Among most modern heathens in our age, the concept of frith is one which has come to dominate the social dialogue for better or worse and each seemingly interpreting the thing in many disparate ways. It has been called a “mutual state of non-aggression” and “not quite peace, but somewhat like peace”, yet however one attempts to define frith, there will likely be disagreement.
For the purposes of TFA, let us discuss the Frankish iteration of frith which in Old Frankish was called *frithu. To limit any confusion between the modern usage of frith and this specific Frankish concept, we will utilize the Vulgar Latin term Fredus (peace price) as it is found in the Lex Salica.
Within the Lex Salica the Fredus was a fine for a breaking of the law in which the “King’s Peace” was disturbed. These acts could be (but not limited to):
By law, a boy under the age of 12 years (maturity), if having committed a crime, was not to have a fine (Fredus) exacted of him. Presumably, if the boy was not free or under the care of his family, the lord or kin would have to pay the Fredus.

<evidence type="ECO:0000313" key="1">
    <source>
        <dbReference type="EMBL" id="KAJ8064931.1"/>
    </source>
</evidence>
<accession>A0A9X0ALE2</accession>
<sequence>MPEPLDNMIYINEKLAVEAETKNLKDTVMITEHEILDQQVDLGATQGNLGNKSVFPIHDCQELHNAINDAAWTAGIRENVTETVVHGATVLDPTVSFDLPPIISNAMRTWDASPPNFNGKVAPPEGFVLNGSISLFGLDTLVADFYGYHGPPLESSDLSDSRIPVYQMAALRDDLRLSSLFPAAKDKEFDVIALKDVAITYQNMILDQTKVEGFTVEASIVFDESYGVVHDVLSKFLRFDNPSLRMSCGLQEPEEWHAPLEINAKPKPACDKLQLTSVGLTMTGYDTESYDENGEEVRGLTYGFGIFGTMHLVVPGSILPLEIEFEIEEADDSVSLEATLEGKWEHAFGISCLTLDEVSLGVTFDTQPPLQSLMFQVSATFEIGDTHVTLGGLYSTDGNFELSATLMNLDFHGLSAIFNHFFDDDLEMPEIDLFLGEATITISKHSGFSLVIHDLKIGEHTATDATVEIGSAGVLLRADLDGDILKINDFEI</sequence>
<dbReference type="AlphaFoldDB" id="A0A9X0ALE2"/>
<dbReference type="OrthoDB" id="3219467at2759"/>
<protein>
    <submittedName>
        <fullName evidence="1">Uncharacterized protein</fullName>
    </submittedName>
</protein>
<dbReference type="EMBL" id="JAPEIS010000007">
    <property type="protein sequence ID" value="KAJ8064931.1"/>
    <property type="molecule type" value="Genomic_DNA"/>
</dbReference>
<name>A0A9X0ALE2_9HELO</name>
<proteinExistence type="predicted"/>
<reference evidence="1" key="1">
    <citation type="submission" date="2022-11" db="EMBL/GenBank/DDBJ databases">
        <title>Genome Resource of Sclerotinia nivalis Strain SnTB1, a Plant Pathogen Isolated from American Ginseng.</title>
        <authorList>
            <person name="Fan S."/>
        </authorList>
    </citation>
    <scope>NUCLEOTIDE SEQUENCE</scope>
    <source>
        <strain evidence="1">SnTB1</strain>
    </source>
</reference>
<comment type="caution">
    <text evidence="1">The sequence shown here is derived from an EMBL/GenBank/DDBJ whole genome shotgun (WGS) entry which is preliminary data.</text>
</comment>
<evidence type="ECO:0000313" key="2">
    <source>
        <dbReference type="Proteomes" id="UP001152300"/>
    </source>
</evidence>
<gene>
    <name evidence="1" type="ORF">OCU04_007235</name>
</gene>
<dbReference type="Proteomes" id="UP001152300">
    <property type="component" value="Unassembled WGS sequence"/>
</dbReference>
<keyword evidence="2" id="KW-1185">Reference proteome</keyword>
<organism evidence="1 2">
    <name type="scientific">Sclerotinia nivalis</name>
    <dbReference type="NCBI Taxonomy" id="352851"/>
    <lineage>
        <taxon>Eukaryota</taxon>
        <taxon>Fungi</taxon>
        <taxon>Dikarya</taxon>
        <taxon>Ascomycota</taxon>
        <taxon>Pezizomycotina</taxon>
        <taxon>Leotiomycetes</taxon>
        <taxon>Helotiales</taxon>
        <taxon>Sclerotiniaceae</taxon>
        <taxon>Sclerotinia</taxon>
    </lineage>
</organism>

The mechanism of the Fredus fine was enacted when the local court needed to interfere in a legal case where some injury was caused to the person or property of another, which would have engendered some loss of utility of the item/slave/body part by the owner. To prevent the escalation of feuds between settled peoples and the incompatibility of various traditional or tribal customs, the royal courts were used to adjudicate and offer remedies.
The Fredus was the third part of the total fine, up to the amount of one’s wergild (OFrk Leodis “man price”) depending on the severity of the crime. The other two parts of the amount were known as the Faidus (composition). The Faidus went to the aggrieved and the Fredus went to the Count (Gravio) as compensation to his role in the judicial process. In reality, the amounts granted to the Gravio were secured for his role in “proclaiming” the decision on behalf of the King. It is unclear how much of the Fredus went to the Rachimburgi (judges) who deliberated and ruled on the matter. The Gravio’s part was one of legitimizing the claim/composition on behalf of the realm. In a post-tribal world, the establishment of legal codes and legal officials was necessary to ensure a greater degree of cohesion between factional tribal groups and less loss of good fighters due to blood feud. This cohesion was ultimately enforced by the King and his nobles (Graviones and Duces) who could levy forces to settle disputes which threatened the integrity of the territory. This exercising of direct “administered frithu” by way of wielded force “Wald” at the hands of the King (or Queen) is found in a few passages in the histories: